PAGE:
In the 1970s, the famous Brazilian football player Pele retired from the national team of Brazil and became a professional player for a team in New York. Football, or soccer, wasn't very popular in the United States at the time. Few North Americans knew anything about this fast-moving sport. There was no money to pay professional players and there was little interest in football in high schools and colleges. When Pele and other international stars began playing in various US cities, people saw how interesting the game was and began to go to the matches. It is now common for important games to have fifty to sixty thousand fans. Support from the fans is important to the football. The fans cheer enthusiastically for their favorite players and teams, who respond by playing better than before. In most World Cups, the home team, or the team from the host country usually plays better than most people expect. In 1966, 1974 and 1978, the home teams of England, West Germany and Argentina all won the World Cup. The World Cup is called that because teams from every continent have played in it. However, since the Cup began, all of the winning teams have been from Europe or South America. Teams from Asia or Africa always do well but they haven's yet won. Mexico played surprisingly well in the 1970 Cup, which a hosted, but it wasn't among the 4 final teams.
Questions 14 to 16 are based on the passage you have just heard.
14. Why wasn't football a popular sport in the U.S. in the 1970s?
15. When does a football team have the best chance to win the World Cup?
16. How did Mexcio do in the 1970 World Cup?
The world's smartest adolescence in mathematics and science are Singapore, according to a global survery of educational achievement. In the 3rd International Mathematics and Science Study, 13-year-olds from Singapore achieved the best scores in standardized tests of maths and science that were administered to 287,896 students in 41 countries in 1994 and 1995. The survey suggests that science and maths education is especially strong in the Far East. While well behined those top scores, students from Australia earned higher marks in maths than their counterparts in England, who in turn did better than American students. The study collected information on the students' teachers and homes. Not surprisingly, the highest-scoring students had well-educated parents or came from homes containing study-aids such as computers, dictionaries or even such elemental facilities as desks. The study shows that boys generally did better than girls in science, but there was little difference between them in maths. Boys scored better than girls in physics and chemistry. There were no sex differences in the life and environmental sciences. In addition to being tested, students in the project were asked how proficient they thought they were in maths and science. Students in some countries, such as Columbia and Kuwait, had an overly optimistic view of their sills. Meanwhile, some of the best students from Japan and Korea for example were needlessly pessimistic even though they did far better in maths than almost all of other students.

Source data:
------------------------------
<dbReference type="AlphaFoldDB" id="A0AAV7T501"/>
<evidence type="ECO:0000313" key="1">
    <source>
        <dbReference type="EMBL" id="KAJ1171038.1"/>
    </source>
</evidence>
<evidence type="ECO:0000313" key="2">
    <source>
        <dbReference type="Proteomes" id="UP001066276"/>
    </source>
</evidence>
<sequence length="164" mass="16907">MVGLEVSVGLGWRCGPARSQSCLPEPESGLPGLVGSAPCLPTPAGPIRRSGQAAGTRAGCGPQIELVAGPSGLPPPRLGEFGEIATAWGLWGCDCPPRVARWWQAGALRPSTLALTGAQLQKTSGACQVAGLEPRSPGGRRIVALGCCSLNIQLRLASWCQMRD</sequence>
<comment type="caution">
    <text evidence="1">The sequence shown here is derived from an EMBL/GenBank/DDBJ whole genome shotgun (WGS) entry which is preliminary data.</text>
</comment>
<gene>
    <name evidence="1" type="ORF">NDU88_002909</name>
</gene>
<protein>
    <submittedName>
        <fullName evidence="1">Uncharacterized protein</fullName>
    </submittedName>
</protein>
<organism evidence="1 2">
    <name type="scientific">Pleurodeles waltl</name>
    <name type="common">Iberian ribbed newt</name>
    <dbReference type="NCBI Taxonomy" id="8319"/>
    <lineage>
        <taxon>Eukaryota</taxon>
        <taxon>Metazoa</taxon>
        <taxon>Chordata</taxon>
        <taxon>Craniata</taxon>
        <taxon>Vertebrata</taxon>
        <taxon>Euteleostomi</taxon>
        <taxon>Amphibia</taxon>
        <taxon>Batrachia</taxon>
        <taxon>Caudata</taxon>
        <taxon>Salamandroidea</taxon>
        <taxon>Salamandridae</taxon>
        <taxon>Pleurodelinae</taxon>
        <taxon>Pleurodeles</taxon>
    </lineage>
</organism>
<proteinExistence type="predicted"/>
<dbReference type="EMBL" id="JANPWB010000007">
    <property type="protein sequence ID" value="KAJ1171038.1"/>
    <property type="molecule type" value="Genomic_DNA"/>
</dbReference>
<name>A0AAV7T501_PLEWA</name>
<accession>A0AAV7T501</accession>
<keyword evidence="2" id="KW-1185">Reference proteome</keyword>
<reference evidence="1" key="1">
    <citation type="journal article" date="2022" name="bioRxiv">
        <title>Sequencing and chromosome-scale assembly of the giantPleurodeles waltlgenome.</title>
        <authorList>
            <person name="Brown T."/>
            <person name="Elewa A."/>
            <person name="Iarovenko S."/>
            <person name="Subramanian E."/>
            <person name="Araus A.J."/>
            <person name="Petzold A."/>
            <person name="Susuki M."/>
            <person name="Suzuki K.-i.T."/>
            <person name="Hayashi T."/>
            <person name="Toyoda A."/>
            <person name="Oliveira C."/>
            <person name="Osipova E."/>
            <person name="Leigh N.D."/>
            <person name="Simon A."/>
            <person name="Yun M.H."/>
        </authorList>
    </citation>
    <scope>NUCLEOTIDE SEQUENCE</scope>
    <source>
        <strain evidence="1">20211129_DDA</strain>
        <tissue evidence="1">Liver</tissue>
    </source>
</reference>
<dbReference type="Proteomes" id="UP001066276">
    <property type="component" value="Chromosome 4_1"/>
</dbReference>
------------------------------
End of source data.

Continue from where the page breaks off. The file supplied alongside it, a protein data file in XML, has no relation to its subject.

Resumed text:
Questions 17 to 20 are based on the passage you have just heard.
17. Of the 4 groups of students, who scored the lowest in maths according to the survey?
18. What kind of students are most likely to become top scorers?
19. In what way do Columbian students differ from Japanese students?
20. In which subject did boys score higher than girls?
Part I Listening Comprehension
1-10 D B D C B A C C D B
11-20 D A B C B A A D C A